Professors at Scripps Howard Create "Big Hair Obsessions"
by Gabrielle Gant
What happens when a women is so attached to her hair style
that she hides from friends, won't go to work or class, spends
enormous amounts of money on products, is afraid to let her
significant other see her natural hair or even let it be seen in
On each episode of the reality show "Big Hair
Obsessions" (BHO), a team of Wigmasters, Weavologists and
Naturalists functions as hair-stylist therapists to help women
discover their true selves beyond their hair. Some examples of
episodes will be those that share the emotional stories of people
suffering from alopecia, thinning hair, and hair loss due to cancer.
By the end of each show, the unveiling of a new look will prove that
hair is a great accessory, but true beauty comes from
The reality show's first official meeting was held Friday,
Sept. 19. Scripps Howard Professors Allie-Ryan Butler, Carol Davis,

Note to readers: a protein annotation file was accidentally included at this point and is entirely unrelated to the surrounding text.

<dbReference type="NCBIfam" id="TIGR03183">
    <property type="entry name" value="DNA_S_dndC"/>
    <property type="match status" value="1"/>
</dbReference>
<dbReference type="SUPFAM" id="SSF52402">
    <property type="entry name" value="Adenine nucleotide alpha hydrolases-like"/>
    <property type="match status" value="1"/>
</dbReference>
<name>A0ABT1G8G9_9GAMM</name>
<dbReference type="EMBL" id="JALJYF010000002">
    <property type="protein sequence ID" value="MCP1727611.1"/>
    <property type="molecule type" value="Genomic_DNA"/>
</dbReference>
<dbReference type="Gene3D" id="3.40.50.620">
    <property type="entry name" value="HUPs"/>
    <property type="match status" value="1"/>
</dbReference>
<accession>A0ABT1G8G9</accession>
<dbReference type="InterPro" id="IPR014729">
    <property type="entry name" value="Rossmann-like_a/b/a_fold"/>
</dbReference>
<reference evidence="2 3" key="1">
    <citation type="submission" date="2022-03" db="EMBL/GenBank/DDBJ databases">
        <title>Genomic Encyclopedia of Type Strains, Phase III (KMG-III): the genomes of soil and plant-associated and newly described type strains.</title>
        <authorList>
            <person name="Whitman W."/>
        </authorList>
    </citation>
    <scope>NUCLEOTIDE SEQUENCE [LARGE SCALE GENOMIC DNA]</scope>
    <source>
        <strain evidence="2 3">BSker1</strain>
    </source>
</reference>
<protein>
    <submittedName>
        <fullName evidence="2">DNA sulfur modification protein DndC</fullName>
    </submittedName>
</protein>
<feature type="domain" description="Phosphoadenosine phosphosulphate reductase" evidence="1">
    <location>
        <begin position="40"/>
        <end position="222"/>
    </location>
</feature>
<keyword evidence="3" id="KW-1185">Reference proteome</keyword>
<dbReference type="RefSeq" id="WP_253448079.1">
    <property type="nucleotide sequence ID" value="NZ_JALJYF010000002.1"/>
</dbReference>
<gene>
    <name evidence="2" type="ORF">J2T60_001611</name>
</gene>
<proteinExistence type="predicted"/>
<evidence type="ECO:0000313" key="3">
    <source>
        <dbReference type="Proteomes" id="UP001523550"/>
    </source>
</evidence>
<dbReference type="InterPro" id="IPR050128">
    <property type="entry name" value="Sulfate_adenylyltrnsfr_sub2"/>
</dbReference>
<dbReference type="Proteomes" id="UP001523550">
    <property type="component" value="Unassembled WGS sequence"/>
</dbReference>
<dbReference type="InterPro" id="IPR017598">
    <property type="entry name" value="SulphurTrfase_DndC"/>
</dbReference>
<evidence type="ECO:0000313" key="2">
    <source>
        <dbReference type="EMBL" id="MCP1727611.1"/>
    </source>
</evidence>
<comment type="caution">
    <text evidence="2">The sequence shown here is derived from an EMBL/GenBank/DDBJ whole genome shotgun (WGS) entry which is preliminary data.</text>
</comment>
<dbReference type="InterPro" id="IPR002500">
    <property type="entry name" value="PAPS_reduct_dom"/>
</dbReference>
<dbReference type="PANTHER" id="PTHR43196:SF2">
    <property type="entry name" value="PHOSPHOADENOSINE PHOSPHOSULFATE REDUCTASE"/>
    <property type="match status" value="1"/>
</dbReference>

and Chris Leonard told interested students that they will create a
short, fast-paced video that incorporates sound, music and engaging
images to demonstrate a television concept. The resulting
"sizzle reel" will eventually be shopped to various media
outlets. The Big Hair Obsessions show also has products attached to
it; a hair oil and a wig/weave glue originally created by a Hampton
mom. These products will ultimately be taken to market.
Though the show is about hair, it is designed to teach
students about STEM and STEM entrepreneurialism. Through an
accompanying app, students will learn about STEM careers such as the
persons involved in creating hair oil, wig glue and new forms of
synthetic hair and the process of branding, marketing and selling
these products. The concept is based on the research of Professor
Carol Davis as she looks at the use of entertainment and media
vehicles to encourage mass audiences to lose their fear of STEM
The BHO student teams include hosts, hairstylists, make-up
artists, a wardrobe stylist, producers, directors, editors,
videographers, casting directors, writers, chemists, computer science
students and others in charge of the development of innovative ideas.
Each team will produce a one-minute sizzle reel and compile them to
make one that is five minutes long.
Production teams will meet at the teams' discretion, but all
teams will convene every Friday in the studio of the Scripps Howard
School of Journalism and Communications to discuss the progress of
the project and new ideas.